Grammars of visualization
Our readings this week looked at a wide variety of forms of data visualization.
This week we’re going to look at one particular engine:
ggplot, one of the more influential graphical engines
The grammar of graphics: Declarative Programming
Bear with me, this is going to get a little technical.
There are a lot of different types of computer languages out there. One of the most basic distinctions is between declarative and imperative programming. Some languages are more declarative and others more imperative.
Imperative programming means giving the computer step-by-step instructions on what to do. Move the cursor to this point on the screen; cycle through a list; load a shapefile into memory, filter it down to the USA, and draw a map. To do imperative programming well, you have to understand how the code works on the computer as a physical machine with files, processes, and memory.
Declarative programming takes place a higher level. In declarative programming, you tell the computer not how to do something but what you want done. The software then figures out how to do it for you.1
At the end of the semester we’ll be looking at HTML, which is perhaps the most successful declarative language in existence. It doesn’t write programs: it describes what text should look like, and the computer figures out how to make things bold, or linked, or where to insert an image.
If there is a declarative language out there suited for your task, it can both be easier to use and much more powerful than mucking about in computer programming as a process. Fortunately, there is an excellent declarative language for making attractive charts: the
ggplot package for R by Hadley Wickham. The “GG” in “gggplot” stands for “Grammar of Graphics:” this is a formal way of thinking about graphics that is both influential in the world of data visualization and almost as easy to use as something like Microsoft Excel, but considerably more powerful.
Let’s make a plot
ggplot is part of the larger R environment for statistical computing. This is a full-fledged programming language, but we won’t be touching on most elements of it in this class.
Before the workset session, those with computers should install RStudio (the program you should use to run R) and install ggplot2. That should involve typing the following commands into the line on the left side of the screen when you install R:
Just to make sure things work, trying pasting in some lines of code:
2+2 tolower("HeLLO EverYOne")
Loading in data
To make a plot, we have to just spend one brief minute in declarative land to load in the data.
Cut and paste this code to load it.2
ships = read.csv("http://benschmidt.org/whalers.csv")
Now we can use ggplot to make charts.
The simplest of all charts are histograms. This is a fancy name for a particular type of bar chart: one where the y axis is just a count of observations. If you ask for a barplot in ggplot, you’ll get it.
In ggplot, we build this up by adding plot elements. One of the most basic questions might be: what years do we have here?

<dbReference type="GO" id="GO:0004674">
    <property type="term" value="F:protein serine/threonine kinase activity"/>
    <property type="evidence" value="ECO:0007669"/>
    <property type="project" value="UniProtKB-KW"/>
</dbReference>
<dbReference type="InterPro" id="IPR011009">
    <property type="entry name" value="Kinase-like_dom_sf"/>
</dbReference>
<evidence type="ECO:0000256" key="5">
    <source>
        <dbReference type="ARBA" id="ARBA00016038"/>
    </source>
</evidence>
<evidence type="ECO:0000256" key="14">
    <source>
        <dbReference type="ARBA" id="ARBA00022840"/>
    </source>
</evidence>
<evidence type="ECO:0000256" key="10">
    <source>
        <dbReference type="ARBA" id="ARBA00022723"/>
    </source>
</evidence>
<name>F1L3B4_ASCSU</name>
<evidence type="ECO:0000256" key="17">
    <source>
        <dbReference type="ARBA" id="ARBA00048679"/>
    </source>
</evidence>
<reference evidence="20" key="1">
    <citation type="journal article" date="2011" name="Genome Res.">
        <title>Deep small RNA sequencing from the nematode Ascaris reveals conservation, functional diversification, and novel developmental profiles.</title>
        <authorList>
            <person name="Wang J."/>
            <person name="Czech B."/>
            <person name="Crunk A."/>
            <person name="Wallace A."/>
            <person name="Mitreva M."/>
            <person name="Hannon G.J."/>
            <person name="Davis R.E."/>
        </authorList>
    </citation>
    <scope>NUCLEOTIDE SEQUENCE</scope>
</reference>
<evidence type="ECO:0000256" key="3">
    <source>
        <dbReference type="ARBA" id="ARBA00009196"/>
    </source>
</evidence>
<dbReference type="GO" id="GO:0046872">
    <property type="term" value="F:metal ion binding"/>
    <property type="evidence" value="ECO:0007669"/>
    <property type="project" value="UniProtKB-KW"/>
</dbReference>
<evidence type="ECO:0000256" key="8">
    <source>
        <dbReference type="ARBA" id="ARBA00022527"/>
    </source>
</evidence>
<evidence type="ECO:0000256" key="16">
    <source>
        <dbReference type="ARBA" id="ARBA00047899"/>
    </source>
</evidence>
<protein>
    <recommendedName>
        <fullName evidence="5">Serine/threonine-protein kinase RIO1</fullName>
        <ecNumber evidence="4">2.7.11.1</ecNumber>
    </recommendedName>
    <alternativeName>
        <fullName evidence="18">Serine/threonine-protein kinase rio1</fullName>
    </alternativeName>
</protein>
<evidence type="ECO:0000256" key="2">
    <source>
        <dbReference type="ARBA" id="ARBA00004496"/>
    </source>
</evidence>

We do this with three parts:
- By entering the ggplot sublanguage on our plot with
- By giving an aesthetic mapping:
aes(x=year)says that the x axis should represent the year.
- By giving the plot type: we add
geom_bar()to the end.
ggplot(ships) + aes(x=year) + geom_bar()
We can make these histograms for any variable: for instance, “rig” is the type of ship. Don’t cut and paste this: instead, just press the up arrow to go back to the previous element in your code.
ggplot(ships) + aes(x=Rig) + geom_bar()
There are lots of ways to “escape from flatland” here. One is to expand the aesthetics so we show both of these at once, by using the “fill” aesthetic.
ggplot(ships) + aes(x=year,fill=Rig) + geom_bar()
Remember, these counts are of people, not ships. So we can ask questions about the individuals, as well.
The second most basic plot is a scatterplot. We represent those as points.
ggplot(ships) + aes(y=height,x=Age) + geom_point()
Boxplots are another basic form.
ggplot(ships) + aes(y=height,x=Rank) + geom_boxplot()
Finally, and perhaps most specially for Tufte fans, you can create faceted charts: what Tufte calls small multiples. The way to do this is
ggplot(ships) + aes(x=year) + geom_bar() + facet_wrap(~Rig)
facet_grid lets you do 2-dimensional grids. Here is decade and month, by amount. It’s too many!
ggplot(ships) + aes(x=year) + geom_bar() + facet_grid(month~decade)
This might sound like like imperative programming is real programming, and declarative is “softer.” That’s not really the case, because all languages are fundamentally abstractions on the physical machine. A few people as an abstract exercise will spend time writing machine code in a format that directly works with the architecture of the underlying chips, but this is almost never worth the time.↩
Seriously, cut and paste. Don’t waste time typing it in: you’ll make a typo and not see why it fails, and get frustrated. One of the principal mistakes humanists make in computer programming is trying to maintain standards of intellectual propriety that come from writing. Far more important than understanding exactly what’s going on is being willing to trust other code and change it on the margins.↩